Or, Everything I Know I Learned From Live Events
Change is the one thing that we can count on in business, so you would think that change management would be a core competency. Unfortunately change is not something humans often enjoy, so we need to teach our employees how to change.
One of the first things actors have to learn (aside from their lines) is what to do when another actor misses a cue. The answer is improvise, but actors have to make improvisational choices within the context of the scene and with a complete understanding of what is supposed to happen next. Good actors can rebuild a broken scene by recasting the lines of other characters as their own to keep all the players on track. Great actors can do this without the audience and often the crew ever realizing what just happened. Businesses have to master this kind of improvisation in order to be consistently successful.
There are three critical success factors that determine whether an organization has the capacity for change:
“The only people who know where the edge is are the ones that have been over it.”
A colleague said this once to me many years ago, and I have never forgotten its significance. At the time we may have been assessing an employee or freelancer, and the context would have indicated that the individual in question lacked the experience to move at the pace we needed. Live Events run along a razor’s edge of deadlines, near misses, and endless surprises. Planning is mission critical, but as a Captain Barbossa says, “the code is more what you’d call guidelines than actual rules.” It is important to have people in charge of processes that are as good at bending the rules as they are at following them. And when the rules no longer work, then the effective process owner will know how to get it changed.
“We make a plan so we can change it.”
My clients will recognize this as one of my favorite sayings. It comes out in meetings when a team member expresses frustration over the perceived futility of planning discussions. “It’s all gonna change anyway!” The purpose of most planning meetings is to make the process more transparent. If all the players understand the reasoning and factors involved in creating the original plan, they will be better prepared to improvise when the time comes. And the time will come. Many companies eschew planning as a waste of time because circumstances change so quickly. Instead these companies operate in reaction mode, which often fails because it becomes too easy to lose track of the final outcome. The Plan is what keeps us pointed towards the goal.
“Start with facts, then at least we know something.”
If you don’t know where to start, gather some data. Facts are your friends. You may not agree with the facts, because they often represent limitations. But, knowing what you cannot change will simplify the discussion of what you will change. Early in my career I was a flyman in a theater and the road company rigger didn’t measure the grid height correctly. As a result all the chain hoists trimmed at the wrong height making it impossible to fly the set pieces out of view. The Stage Manager was very philosophical about it. “Well, we can lower the stage or raise the roof. However, we can’t do either in time. How about we reset the pick points correctly?” He then directed the scenic crew to clear the stage and take an early coffee break while we worked overhead. Although his comments were tongue in cheek, his methodology was intended to teach his panicky department head how to handle the situation. The Stage Manager gathered the relevant data, kept his eyes on the goal, and chose the next logical thing that needed to happen to accommodate the new plan. If there had been no plan or order for loading in the show, he wouldn’t have known which steps would be affected by the miscalculated rigging points.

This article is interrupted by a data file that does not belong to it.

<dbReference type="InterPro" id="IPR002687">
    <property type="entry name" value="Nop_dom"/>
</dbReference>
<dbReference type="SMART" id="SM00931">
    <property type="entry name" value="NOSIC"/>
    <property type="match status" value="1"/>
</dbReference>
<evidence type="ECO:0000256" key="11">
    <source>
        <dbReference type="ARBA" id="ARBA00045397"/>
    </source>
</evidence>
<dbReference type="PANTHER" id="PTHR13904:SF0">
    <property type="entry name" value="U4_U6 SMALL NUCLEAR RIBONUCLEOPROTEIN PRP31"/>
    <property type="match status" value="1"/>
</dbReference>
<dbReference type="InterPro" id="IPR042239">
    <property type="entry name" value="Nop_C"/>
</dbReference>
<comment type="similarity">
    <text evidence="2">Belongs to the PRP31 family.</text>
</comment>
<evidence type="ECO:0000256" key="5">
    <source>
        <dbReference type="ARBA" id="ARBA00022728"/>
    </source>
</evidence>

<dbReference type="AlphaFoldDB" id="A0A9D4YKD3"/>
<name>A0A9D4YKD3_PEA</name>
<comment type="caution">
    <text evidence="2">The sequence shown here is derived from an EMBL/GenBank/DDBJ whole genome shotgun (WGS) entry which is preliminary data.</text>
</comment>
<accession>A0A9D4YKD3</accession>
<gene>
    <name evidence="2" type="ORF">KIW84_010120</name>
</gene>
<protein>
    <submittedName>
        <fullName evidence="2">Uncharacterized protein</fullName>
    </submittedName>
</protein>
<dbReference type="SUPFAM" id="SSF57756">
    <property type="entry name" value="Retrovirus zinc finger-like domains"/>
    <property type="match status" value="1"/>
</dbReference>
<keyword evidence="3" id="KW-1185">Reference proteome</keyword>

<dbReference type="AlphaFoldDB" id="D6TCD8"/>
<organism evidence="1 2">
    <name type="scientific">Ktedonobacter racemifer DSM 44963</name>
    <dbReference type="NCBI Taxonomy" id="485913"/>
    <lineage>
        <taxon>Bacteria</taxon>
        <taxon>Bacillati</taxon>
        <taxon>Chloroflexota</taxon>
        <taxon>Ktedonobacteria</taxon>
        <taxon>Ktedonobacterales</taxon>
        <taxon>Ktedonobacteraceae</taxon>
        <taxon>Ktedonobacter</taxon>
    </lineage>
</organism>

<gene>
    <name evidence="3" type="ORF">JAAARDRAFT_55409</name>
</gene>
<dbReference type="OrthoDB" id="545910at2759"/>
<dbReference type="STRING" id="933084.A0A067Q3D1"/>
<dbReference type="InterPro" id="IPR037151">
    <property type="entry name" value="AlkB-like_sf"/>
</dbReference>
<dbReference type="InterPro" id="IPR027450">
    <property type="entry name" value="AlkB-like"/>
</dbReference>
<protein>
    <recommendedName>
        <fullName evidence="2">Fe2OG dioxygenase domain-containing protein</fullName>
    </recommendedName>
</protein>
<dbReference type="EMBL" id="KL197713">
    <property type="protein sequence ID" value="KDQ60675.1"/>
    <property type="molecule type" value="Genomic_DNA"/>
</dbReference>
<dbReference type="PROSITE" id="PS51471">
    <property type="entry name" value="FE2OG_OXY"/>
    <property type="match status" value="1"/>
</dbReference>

Teaching a company how to be proactive instead of reactive is all about institutionalizing process change. Many leaders are disappointed to learn that becoming proactive isn’t about establishing hard and fast rules that you cannot deviate from. Proactive firms research, plan, and adjust over and over again. It looks something like this:
- Establish who owns the process; they have to be involved in change.
- Recognize that many steps are dependent upon an earlier step.
- Recognize the natural checkpoints in the process when several sub-steps come together.
- When something goes wrong, reset to the last checkpoint and choose a new path.
- The first step in the new process is the one that allows the dependent steps to occur in the right order.
- Let all the other process owners know about the change so they can adjust accordingly.
- Ensure that those adjustments will flow properly so everyone can reach the intended goal. If not, return to step 1.
Something Integrators can learn something from Rental-Stagers about project management (ok, some stagers need to learn this too) is that the key to successful planning is to build flexibility into processes. Allow extra time, but don’t use it without knowingly changing the plan. Provide additional labor to absorb some of the time of INEVITABLE changes. Use the natural checkpoints in the process wisely. Know that if you are behind on schedule that catching up will require using additional resources be they personnel, time, or reducing the scope. If you miss two checkpoints in a row, then the project is out of control and more drastic measures are needed.
Business owners can apply the same type of thinking to help the company reach its goals. Some part of management’s time needs to be spent on the company in lieu of processing customer-driven projects. We call this working “on” the business instead of “in” the business. Next month, we will examine how to use business plans as platforms for process change.
Thanks for reading!